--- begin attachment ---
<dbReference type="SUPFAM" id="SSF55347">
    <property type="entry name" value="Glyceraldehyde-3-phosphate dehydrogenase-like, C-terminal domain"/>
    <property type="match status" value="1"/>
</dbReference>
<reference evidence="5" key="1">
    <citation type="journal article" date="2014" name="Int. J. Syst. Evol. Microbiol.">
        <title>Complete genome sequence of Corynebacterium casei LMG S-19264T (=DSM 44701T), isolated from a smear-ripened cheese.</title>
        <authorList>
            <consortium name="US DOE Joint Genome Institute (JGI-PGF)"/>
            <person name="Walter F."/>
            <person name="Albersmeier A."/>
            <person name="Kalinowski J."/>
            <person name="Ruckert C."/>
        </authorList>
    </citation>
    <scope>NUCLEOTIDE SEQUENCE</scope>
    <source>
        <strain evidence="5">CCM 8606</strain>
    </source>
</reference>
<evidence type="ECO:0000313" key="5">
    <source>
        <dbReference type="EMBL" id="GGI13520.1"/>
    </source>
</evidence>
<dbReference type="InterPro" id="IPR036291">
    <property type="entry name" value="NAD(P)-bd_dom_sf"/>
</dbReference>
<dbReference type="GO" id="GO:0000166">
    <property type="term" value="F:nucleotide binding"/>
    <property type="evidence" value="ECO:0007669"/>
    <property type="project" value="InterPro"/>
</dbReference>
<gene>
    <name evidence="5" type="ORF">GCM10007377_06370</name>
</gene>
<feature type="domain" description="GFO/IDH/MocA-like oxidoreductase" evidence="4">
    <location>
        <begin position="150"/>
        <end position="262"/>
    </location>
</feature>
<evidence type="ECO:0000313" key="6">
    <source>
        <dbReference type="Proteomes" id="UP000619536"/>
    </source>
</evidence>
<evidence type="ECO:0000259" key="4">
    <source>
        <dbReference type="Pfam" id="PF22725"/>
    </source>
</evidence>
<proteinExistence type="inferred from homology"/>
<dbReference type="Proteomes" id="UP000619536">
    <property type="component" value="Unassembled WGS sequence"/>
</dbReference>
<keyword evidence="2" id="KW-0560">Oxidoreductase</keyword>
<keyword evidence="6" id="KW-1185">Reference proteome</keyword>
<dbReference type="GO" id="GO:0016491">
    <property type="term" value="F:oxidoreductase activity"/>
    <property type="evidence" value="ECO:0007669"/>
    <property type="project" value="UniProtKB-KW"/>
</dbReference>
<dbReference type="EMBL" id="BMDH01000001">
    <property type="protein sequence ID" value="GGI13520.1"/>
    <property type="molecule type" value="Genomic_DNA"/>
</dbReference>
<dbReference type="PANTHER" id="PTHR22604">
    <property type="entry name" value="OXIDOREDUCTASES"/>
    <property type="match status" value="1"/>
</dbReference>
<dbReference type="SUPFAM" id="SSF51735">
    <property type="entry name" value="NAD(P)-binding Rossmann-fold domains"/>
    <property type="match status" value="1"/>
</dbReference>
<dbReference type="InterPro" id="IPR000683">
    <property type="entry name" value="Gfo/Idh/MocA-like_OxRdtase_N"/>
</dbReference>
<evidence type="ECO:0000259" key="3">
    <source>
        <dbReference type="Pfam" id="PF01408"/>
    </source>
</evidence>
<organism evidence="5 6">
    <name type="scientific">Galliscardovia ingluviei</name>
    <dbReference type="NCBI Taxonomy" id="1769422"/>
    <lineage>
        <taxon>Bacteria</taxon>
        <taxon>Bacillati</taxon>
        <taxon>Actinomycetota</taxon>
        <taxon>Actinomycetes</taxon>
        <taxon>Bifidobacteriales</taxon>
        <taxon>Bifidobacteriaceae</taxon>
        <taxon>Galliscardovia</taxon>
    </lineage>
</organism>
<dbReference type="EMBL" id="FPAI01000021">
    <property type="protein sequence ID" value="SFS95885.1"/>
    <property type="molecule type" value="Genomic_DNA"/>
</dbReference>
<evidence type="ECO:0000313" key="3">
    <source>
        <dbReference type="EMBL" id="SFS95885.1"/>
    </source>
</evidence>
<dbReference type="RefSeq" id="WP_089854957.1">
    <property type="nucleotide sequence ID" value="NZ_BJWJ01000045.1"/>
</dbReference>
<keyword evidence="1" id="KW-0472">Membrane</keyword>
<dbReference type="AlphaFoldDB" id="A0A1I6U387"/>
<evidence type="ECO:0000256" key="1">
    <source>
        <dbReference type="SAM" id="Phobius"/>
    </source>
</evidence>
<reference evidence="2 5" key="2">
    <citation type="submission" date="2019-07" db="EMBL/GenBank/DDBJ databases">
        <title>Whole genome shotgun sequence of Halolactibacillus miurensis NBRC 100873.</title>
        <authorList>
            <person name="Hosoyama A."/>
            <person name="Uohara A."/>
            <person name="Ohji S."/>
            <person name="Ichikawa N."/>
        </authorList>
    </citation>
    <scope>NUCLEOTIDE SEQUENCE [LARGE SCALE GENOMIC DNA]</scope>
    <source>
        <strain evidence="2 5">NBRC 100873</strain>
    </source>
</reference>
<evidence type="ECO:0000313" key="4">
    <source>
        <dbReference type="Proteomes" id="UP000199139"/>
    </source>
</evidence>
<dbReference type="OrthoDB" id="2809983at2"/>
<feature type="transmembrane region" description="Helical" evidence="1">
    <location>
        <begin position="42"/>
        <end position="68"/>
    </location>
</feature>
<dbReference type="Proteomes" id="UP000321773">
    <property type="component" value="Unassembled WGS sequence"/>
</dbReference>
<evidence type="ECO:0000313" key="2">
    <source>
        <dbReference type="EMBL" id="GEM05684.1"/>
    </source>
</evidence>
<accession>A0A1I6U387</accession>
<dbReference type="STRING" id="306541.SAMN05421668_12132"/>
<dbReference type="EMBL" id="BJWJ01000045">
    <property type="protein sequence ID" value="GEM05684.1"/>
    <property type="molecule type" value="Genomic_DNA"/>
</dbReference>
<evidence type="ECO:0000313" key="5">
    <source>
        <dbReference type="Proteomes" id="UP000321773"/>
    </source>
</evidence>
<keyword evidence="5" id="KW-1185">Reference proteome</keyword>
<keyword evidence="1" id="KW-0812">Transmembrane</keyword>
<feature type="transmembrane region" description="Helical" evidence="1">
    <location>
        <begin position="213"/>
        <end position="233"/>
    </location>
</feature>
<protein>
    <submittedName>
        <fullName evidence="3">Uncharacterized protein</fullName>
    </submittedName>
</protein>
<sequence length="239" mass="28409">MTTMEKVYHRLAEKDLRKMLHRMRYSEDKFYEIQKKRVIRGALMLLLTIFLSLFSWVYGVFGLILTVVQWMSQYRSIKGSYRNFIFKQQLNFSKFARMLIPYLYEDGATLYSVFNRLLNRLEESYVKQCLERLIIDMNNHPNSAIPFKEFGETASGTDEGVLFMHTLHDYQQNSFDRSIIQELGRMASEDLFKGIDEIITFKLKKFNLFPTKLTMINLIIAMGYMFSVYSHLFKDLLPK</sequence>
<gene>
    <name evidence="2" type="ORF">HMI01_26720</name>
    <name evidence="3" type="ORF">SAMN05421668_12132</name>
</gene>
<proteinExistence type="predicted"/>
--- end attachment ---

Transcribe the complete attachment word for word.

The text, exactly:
<dbReference type="SUPFAM" id="SSF55347">
    <property type="entry name" value="Glyceraldehyde-3-phosphate dehydrogenase-like, C-terminal domain"/>
    <property type="match status" value="1"/>
</dbReference>
<reference evidence="5" key="1">
    <citation type="journal article" date="2014" name="Int. J. Syst. Evol. Microbiol.">
        <title>Complete genome sequence of Corynebacterium casei LMG S-19264T (=DSM 44701T), isolated from a smear-ripened cheese.</title>
        <authorList>
            <consortium name="US DOE Joint Genome Institute (JGI-PGF)"/>
            <person name="Walter F."/>
            <person name="Albersmeier A."/>
            <person name="Kalinowski J."/>
            <person name="Ruckert C."/>
        </authorList>
    </citation>
    <scope>NUCLEOTIDE SEQUENCE</scope>
    <source>
        <strain evidence="5">CCM 8606</strain>
    </source>
</reference>
<evidence type="ECO:0000313" key="5">
    <source>
        <dbReference type="EMBL" id="GGI13520.1"/>
    </source>
</evidence>
<dbReference type="InterPro" id="IPR036291">
    <property type="entry name" value="NAD(P)-bd_dom_sf"/>
</dbReference>
<dbReference type="GO" id="GO:0000166">
    <property type="term" value="F:nucleotide binding"/>
    <property type="evidence" value="ECO:0007669"/>
    <property type="project" value="InterPro"/>
</dbReference>
<gene>
    <name evidence="5" type="ORF">GCM10007377_06370</name>
</gene>
<feature type="domain" description="GFO/IDH/MocA-like oxidoreductase" evidence="4">
    <location>
        <begin position="150"/>
        <end position="262"/>
    </location>
</feature>
<evidence type="ECO:0000313" key="6">
    <source>
        <dbReference type="Proteomes" id="UP000619536"/>
    </source>
</evidence>
<evidence type="ECO:0000259" key="4">
    <source>
        <dbReference type="Pfam" id="PF22725"/>
    </source>
</evidence>
<proteinExistence type="inferred from homology"/>
<dbReference type="Proteomes" id="UP000619536">
    <property type="component" value="Unassembled WGS sequence"/>
</dbReference>
<keyword evidence="2" id="KW-0560">Oxidoreductase</keyword>
<keyword evidence="6" id="KW-1185">Reference proteome</keyword>
<dbReference type="GO" id="GO:0016491">
    <property type="term" value="F:oxidoreductase activity"/>
    <property type="evidence" value="ECO:0007669"/>
    <property type="project" value="UniProtKB-KW"/>
</dbReference>
<dbReference type="EMBL" id="BMDH01000001">
    <property type="protein sequence ID" value="GGI13520.1"/>
    <property type="molecule type" value="Genomic_DNA"/>
</dbReference>
<dbReference type="PANTHER" id="PTHR22604">
    <property type="entry name" value="OXIDOREDUCTASES"/>
    <property type="match status" value="1"/>
</dbReference>
<dbReference type="SUPFAM" id="SSF51735">
    <property type="entry name" value="NAD(P)-binding Rossmann-fold domains"/>
    <property type="match status" value="1"/>
</dbReference>
<dbReference type="InterPro" id="IPR000683">
    <property type="entry name" value="Gfo/Idh/MocA-like_OxRdtase_N"/>
</dbReference>
<evidence type="ECO:0000259" key="3">
    <source>
        <dbReference type="Pfam" id="PF01408"/>
    </source>
</evidence>
<organism evidence="5 6">
    <name type="scientific">Galliscardovia ingluviei</name>
    <dbReference type="NCBI Taxonomy" id="1769422"/>
    <lineage>
        <taxon>Bacteria</taxon>
        <taxon>Bacillati</taxon>
        <taxon>Actinomycetota</taxon>
        <taxon>Actinomycetes</taxon>
        <taxon>Bifidobacteriales</taxon>
        <taxon>Bifidobacteriaceae</taxon>
        <taxon>Galliscardovia</taxon>
    </lineage>
</organism>
<dbReference type="EMBL" id="FPAI01000021">
    <property type="protein sequence ID" value="SFS95885.1"/>
    <property type="molecule type" value="Genomic_DNA"/>
</dbReference>
<evidence type="ECO:0000313" key="3">
    <source>
        <dbReference type="EMBL" id="SFS95885.1"/>
    </source>
</evidence>
<dbReference type="RefSeq" id="WP_089854957.1">
    <property type="nucleotide sequence ID" value="NZ_BJWJ01000045.1"/>
</dbReference>
<keyword evidence="1" id="KW-0472">Membrane</keyword>
<dbReference type="AlphaFoldDB" id="A0A1I6U387"/>
<evidence type="ECO:0000256" key="1">
    <source>
        <dbReference type="SAM" id="Phobius"/>
    </source>
</evidence>
<reference evidence="2 5" key="2">
    <citation type="submission" date="2019-07" db="EMBL/GenBank/DDBJ databases">
        <title>Whole genome shotgun sequence of Halolactibacillus miurensis NBRC 100873.</title>
        <authorList>
            <person name="Hosoyama A."/>
            <person name="Uohara A."/>
            <person name="Ohji S."/>
            <person name="Ichikawa N."/>
        </authorList>
    </citation>
    <scope>NUCLEOTIDE SEQUENCE [LARGE SCALE GENOMIC DNA]</scope>
    <source>
        <strain evidence="2 5">NBRC 100873</strain>
    </source>
</reference>
<evidence type="ECO:0000313" key="4">
    <source>
        <dbReference type="Proteomes" id="UP000199139"/>
    </source>
</evidence>
<dbReference type="OrthoDB" id="2809983at2"/>
<feature type="transmembrane region" description="Helical" evidence="1">
    <location>
        <begin position="42"/>
        <end position="68"/>
    </location>
</feature>
<dbReference type="Proteomes" id="UP000321773">
    <property type="component" value="Unassembled WGS sequence"/>
</dbReference>
<evidence type="ECO:0000313" key="2">
    <source>
        <dbReference type="EMBL" id="GEM05684.1"/>
    </source>
</evidence>
<accession>A0A1I6U387</accession>
<dbReference type="STRING" id="306541.SAMN05421668_12132"/>
<dbReference type="EMBL" id="BJWJ01000045">
    <property type="protein sequence ID" value="GEM05684.1"/>
    <property type="molecule type" value="Genomic_DNA"/>
</dbReference>
<evidence type="ECO:0000313" key="5">
    <source>
        <dbReference type="Proteomes" id="UP000321773"/>
    </source>
</evidence>
<keyword evidence="5" id="KW-1185">Reference proteome</keyword>
<keyword evidence="1" id="KW-0812">Transmembrane</keyword>
<feature type="transmembrane region" description="Helical" evidence="1">
    <location>
        <begin position="213"/>
        <end position="233"/>
    </location>
</feature>
<protein>
    <submittedName>
        <fullName evidence="3">Uncharacterized protein</fullName>
    </submittedName>
</protein>
<sequence length="239" mass="28409">MTTMEKVYHRLAEKDLRKMLHRMRYSEDKFYEIQKKRVIRGALMLLLTIFLSLFSWVYGVFGLILTVVQWMSQYRSIKGSYRNFIFKQQLNFSKFARMLIPYLYEDGATLYSVFNRLLNRLEESYVKQCLERLIIDMNNHPNSAIPFKEFGETASGTDEGVLFMHTLHDYQQNSFDRSIIQELGRMASEDLFKGIDEIITFKLKKFNLFPTKLTMINLIIAMGYMFSVYSHLFKDLLPK</sequence>
<gene>
    <name evidence="2" type="ORF">HMI01_26720</name>
    <name evidence="3" type="ORF">SAMN05421668_12132</name>
</gene>
<proteinExistence type="predicted"/>